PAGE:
Whether it’s a summit or not, Rocky Peak has a magnificent panorama. You can see a long way in any direction, but I am drawn to the dramatic slides on the east face of Giant—about a half-mile swath of bare rock. Continuing along the trail, I get a good look at the cliffs on the south side of Rocky Peak Ridge and then descend to Mary Louise Pond (elevation, about 3,950 feet).
Much of this tiny kettle pond is covered by lily pads, their round yellow flowers bobbing above the water. The croaks of bullfrogs punctuate the still air. The ridge leading to the summit rises on the far side of the pond. This is the first water I have seen since the start of the hike, 4½ hours ago. It’s far from clear, but I fill my Bota bottle (which comes with a filter) and take a long drink. I’ll let you know if I die of dysentery.
From the pond, it’s a half-mile climb through open meadows to the 4,420-foot summit, where you’ll be treated to the best scenery of the day—and that’s saying a lot. Giant and its slides dominate the view to the northwest. You can see many of the other High Peaks to the west—the Dixes, Nippletop, Sawteeth, Gothics, Haystack, Marcy, Algonquin and Cascade, among them. Turning east, you see the route of the long, hard climb that got you to this wonderful vantage.
On the summit, I meet five middle-aged men, all employees of Kodak in Rochester. They are the only people I have encountered. We exchange pleasantries and then go our separate ways—they back to New Russia, I on to Giant. These guys will have hiked 14 miles by the time they reach their vehicle. That’s three miles longer than my traverse to Chapel Pond.
Giant’s summit is only 1.2 miles away, but it seems farther. It takes me nearly a half-hour to descend 650 feet to the col between the two peaks. Here, I leave the trail to bushwhack to the eastern slides, but most people, if they have any sense, will want to continue on the beaten path. Lord knows, that’s difficult enough. An 850-foot ascent lies ahead. Proceeding up the regular route, near the top you’ll intersect the Zander Scott Trail, which starts far below at Chapel Pond. Turn right and go a few hundred yards to the 4,627-foot summit of Giant—the 12th-highest in the Adirondacks.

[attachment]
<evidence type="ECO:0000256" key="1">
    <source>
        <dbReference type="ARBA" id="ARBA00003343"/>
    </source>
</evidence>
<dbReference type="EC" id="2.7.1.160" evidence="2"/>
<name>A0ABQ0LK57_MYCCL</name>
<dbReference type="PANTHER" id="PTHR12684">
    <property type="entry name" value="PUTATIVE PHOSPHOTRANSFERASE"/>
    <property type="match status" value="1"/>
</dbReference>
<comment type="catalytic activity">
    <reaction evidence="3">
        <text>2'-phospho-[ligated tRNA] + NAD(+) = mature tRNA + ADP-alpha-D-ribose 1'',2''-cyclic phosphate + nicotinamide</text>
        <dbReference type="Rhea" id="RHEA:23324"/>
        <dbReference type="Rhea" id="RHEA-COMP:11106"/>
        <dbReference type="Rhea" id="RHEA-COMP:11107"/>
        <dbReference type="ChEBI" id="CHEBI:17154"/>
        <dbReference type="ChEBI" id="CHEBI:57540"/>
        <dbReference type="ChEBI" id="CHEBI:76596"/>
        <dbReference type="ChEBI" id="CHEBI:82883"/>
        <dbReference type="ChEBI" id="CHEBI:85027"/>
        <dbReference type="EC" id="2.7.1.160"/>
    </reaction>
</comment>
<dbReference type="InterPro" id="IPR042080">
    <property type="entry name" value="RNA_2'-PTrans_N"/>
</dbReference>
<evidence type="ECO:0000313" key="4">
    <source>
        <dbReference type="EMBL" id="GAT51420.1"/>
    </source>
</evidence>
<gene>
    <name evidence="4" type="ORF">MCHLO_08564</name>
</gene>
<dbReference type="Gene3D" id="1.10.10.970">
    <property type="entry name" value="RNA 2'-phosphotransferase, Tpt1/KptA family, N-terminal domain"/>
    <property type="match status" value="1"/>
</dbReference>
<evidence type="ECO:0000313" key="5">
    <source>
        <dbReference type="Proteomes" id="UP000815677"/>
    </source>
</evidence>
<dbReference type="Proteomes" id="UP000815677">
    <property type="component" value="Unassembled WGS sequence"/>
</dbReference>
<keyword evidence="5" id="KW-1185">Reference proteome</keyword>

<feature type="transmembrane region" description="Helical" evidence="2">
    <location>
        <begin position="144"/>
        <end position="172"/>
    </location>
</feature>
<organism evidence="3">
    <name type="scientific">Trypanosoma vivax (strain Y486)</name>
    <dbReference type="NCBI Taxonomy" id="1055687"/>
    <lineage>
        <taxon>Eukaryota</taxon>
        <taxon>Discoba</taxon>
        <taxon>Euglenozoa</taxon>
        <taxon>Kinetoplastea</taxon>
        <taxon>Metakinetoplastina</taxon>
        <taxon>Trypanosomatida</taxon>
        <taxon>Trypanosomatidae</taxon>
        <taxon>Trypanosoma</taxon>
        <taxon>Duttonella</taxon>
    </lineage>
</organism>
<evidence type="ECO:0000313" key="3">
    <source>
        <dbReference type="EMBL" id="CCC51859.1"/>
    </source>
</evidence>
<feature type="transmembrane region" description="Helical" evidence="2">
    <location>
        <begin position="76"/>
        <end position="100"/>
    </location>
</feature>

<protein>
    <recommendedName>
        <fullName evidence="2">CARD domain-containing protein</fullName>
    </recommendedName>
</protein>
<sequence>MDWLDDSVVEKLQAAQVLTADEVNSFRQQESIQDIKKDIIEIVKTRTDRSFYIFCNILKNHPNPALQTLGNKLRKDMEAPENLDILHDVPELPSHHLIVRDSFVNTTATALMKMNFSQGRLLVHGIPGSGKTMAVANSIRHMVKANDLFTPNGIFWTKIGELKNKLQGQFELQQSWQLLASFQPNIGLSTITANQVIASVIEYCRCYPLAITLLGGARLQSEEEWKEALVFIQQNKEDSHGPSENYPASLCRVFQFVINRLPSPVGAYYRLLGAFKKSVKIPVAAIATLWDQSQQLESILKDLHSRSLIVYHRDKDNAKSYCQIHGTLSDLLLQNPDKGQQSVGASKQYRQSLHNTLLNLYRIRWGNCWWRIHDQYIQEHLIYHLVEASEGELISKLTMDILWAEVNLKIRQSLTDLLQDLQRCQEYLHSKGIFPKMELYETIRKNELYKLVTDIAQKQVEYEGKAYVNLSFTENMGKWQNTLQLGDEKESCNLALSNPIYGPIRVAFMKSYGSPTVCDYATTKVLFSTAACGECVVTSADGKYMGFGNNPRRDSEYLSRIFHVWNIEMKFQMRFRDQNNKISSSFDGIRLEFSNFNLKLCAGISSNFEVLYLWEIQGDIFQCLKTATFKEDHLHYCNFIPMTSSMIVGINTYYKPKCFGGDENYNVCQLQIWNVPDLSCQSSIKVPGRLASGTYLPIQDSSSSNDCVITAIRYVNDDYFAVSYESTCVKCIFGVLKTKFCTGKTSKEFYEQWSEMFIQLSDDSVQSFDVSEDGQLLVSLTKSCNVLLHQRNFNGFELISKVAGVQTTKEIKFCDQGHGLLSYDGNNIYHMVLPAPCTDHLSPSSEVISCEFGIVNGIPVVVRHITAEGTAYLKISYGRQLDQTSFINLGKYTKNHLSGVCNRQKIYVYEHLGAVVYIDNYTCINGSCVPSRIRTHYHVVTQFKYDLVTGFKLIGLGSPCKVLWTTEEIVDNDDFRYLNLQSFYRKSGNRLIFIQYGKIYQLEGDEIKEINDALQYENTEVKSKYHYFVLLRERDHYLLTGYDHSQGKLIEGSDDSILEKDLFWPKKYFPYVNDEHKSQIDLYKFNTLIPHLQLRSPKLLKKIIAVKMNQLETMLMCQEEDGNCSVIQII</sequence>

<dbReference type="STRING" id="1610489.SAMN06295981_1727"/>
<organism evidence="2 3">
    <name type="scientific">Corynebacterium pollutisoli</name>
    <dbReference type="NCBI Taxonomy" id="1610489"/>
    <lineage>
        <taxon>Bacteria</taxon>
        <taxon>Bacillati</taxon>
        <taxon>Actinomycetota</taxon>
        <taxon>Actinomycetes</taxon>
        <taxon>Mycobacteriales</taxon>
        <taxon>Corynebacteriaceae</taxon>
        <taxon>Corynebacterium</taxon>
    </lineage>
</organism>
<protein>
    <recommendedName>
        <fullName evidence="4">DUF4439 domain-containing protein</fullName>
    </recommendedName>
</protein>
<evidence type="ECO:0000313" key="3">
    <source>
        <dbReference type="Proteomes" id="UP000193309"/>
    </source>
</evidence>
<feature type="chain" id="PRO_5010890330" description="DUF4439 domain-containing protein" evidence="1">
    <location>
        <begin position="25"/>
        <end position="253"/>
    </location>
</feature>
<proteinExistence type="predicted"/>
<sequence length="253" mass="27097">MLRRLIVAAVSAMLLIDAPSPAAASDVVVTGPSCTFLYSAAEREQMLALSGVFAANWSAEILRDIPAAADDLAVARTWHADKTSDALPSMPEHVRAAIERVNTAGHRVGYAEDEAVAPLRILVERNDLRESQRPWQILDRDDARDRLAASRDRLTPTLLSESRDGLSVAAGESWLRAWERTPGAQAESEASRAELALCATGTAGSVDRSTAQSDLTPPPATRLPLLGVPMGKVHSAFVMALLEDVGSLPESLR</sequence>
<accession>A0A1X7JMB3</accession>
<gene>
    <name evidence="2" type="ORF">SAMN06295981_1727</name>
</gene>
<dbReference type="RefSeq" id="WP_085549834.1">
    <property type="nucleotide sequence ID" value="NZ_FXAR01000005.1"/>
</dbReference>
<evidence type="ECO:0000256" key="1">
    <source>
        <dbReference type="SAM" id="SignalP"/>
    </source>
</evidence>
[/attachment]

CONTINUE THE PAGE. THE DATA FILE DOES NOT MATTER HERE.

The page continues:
On Giant, you feel a bit closer to the High Peaks, but it’s not the panoramic vista you get on Rocky Peak Ridge. You have to hunt around for views of Lake Champlain and the Green Mountains. Still, the scenery is stupendous.
If you make it this far, you’ve traveled eight miles and ascended 5,300 feet, but the day is not over. You’ve got three miles of descent to Chapel Pond, via the Zander Scott Trail. About a third of the way down you’ll traverse a long stretch of open rock offering, yet again, more fantastic views of the High Peaks. In the last mile, after passing the Giant’s Washbowl, a small pond bordered by steep cliffs, you’ll pass a few more lookouts, with close views of the cliffs on Chapel Pond.
By this time, I am thinking that if views were chocolates, I would have eaten a whole boxful. But I guess you can’t have too much Adirondack beauty. What a sweet day.
DIRECTIONS: The New Russia trailhead is on US 9, 4.9 miles north of its intersection with NY 73 (or 5.8 miles south of the blinking light at the intersection of US 9 and NY 9N in Elizabethtown). The Giant Mountain trailhead is on NY 73 across from Chapel Pond, 4.1 miles north of the aforementioned intersection with US 9 (or about 5 miles south of the hamlet of Keene Valley).
Climbing the slides
If taking the trail to Rocky Peak Ridge and Giant isn’t enough of a workout, you can ascend Giant via the slides on its eastern face. This will add an hour or two to your hike, depending on how fast you travel in the pathless woods.
I bushwhacked to the slides from the col between the two summits. Leaving the hiking trail, I headed northeast, downhill. After a half-hour, I saw the upper half of the slides almost due north. I continued going downhill, but cut to the north now and then, whenever going in that direction seemed convenient.
I crossed two rocky streambeds, both dry (this was in July). One or both of these might lead to slides, but I couldn’t be sure, so I kept going north or northeast. An hour after I left the trail, I emerged on the slides, perhaps a hundred yards from the base.
The view from the slides is quite scenic. Looking down the valley between Giant and Rocky Peak Ridge, I could see Lake Champlain, Owl Head Lookout and High Bank, a conspicuous sandy escarpment.
At first, climbing the slide was merely a steep walk, but after 10 minutes or so, I started to think it was too steep for ordinary hiking boots. I put on rock-climbing shoes and resumed the ascent. Because these shoes grip the rock much better, I had no fear of slipping.
Higher up, I angled left to avoid a cliff band and came to the bottom of a long finger of rock extending upward into the woods. I followed it to the end, passing through scattered patches of vegetation, and changed back into my hiking boots.
The bushwhack from the top of the rock to the hiking trail took less than 15 minutes. From there it’s just a minute or two to the summit.